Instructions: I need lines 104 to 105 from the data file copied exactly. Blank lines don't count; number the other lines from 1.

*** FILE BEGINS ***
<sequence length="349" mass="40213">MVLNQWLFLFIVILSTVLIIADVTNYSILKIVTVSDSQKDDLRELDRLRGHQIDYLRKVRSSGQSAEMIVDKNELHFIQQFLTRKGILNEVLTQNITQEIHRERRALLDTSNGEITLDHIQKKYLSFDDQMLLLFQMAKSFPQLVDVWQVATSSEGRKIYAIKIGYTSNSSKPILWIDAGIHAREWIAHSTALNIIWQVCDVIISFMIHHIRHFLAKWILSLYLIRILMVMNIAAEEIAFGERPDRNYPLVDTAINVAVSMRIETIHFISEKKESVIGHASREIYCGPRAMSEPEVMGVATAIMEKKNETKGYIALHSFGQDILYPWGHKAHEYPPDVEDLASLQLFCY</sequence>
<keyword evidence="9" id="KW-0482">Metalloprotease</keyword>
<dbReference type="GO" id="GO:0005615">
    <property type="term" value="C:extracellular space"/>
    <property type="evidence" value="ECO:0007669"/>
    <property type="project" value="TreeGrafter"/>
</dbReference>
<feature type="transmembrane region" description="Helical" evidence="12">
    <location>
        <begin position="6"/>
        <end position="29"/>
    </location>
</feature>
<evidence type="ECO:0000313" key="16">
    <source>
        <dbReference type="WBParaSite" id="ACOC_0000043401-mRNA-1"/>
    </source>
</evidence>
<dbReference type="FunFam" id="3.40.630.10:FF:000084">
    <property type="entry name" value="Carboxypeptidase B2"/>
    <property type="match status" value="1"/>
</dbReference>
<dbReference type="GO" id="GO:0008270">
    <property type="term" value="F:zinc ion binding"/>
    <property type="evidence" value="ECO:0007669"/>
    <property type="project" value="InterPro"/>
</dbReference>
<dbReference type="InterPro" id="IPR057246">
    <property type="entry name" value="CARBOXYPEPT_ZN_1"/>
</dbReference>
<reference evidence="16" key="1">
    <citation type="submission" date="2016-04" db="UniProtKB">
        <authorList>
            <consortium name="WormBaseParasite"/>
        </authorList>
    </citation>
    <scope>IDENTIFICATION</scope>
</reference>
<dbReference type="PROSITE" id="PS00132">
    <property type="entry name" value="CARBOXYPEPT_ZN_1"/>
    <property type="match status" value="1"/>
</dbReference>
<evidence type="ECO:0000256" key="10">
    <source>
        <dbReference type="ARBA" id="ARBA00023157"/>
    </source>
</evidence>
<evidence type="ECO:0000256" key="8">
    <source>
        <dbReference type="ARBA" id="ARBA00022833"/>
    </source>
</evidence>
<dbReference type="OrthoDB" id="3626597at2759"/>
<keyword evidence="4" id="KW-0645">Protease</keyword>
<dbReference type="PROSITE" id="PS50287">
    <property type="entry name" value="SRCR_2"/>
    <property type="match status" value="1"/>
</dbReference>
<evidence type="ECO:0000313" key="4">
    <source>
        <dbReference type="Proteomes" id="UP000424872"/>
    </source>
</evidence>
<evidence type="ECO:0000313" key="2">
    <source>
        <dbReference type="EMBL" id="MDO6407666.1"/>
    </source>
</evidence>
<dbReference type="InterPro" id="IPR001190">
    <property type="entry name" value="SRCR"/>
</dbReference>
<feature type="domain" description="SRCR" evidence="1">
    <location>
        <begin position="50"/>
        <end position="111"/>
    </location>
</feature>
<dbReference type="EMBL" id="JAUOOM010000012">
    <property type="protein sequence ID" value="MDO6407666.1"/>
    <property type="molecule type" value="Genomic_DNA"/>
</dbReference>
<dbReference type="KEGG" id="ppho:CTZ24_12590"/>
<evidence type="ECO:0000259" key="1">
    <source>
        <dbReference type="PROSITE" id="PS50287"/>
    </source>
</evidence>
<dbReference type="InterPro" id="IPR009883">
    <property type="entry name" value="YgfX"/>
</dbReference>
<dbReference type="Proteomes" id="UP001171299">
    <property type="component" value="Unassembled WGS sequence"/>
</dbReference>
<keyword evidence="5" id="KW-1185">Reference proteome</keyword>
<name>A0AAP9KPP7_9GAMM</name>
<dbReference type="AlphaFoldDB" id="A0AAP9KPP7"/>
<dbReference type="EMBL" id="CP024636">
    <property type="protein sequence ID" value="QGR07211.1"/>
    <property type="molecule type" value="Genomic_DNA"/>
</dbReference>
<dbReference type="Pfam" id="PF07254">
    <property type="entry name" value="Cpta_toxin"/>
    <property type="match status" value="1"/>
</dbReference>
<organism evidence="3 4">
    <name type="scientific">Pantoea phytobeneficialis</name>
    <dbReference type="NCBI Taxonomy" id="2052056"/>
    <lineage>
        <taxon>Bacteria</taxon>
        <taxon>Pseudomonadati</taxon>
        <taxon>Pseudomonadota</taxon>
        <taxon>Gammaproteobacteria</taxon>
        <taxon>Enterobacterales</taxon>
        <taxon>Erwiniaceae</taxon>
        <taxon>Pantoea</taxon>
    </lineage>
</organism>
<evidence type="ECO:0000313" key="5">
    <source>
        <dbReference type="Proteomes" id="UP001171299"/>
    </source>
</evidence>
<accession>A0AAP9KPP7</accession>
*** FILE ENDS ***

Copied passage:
</dbReference>
<organism evidence="3 4">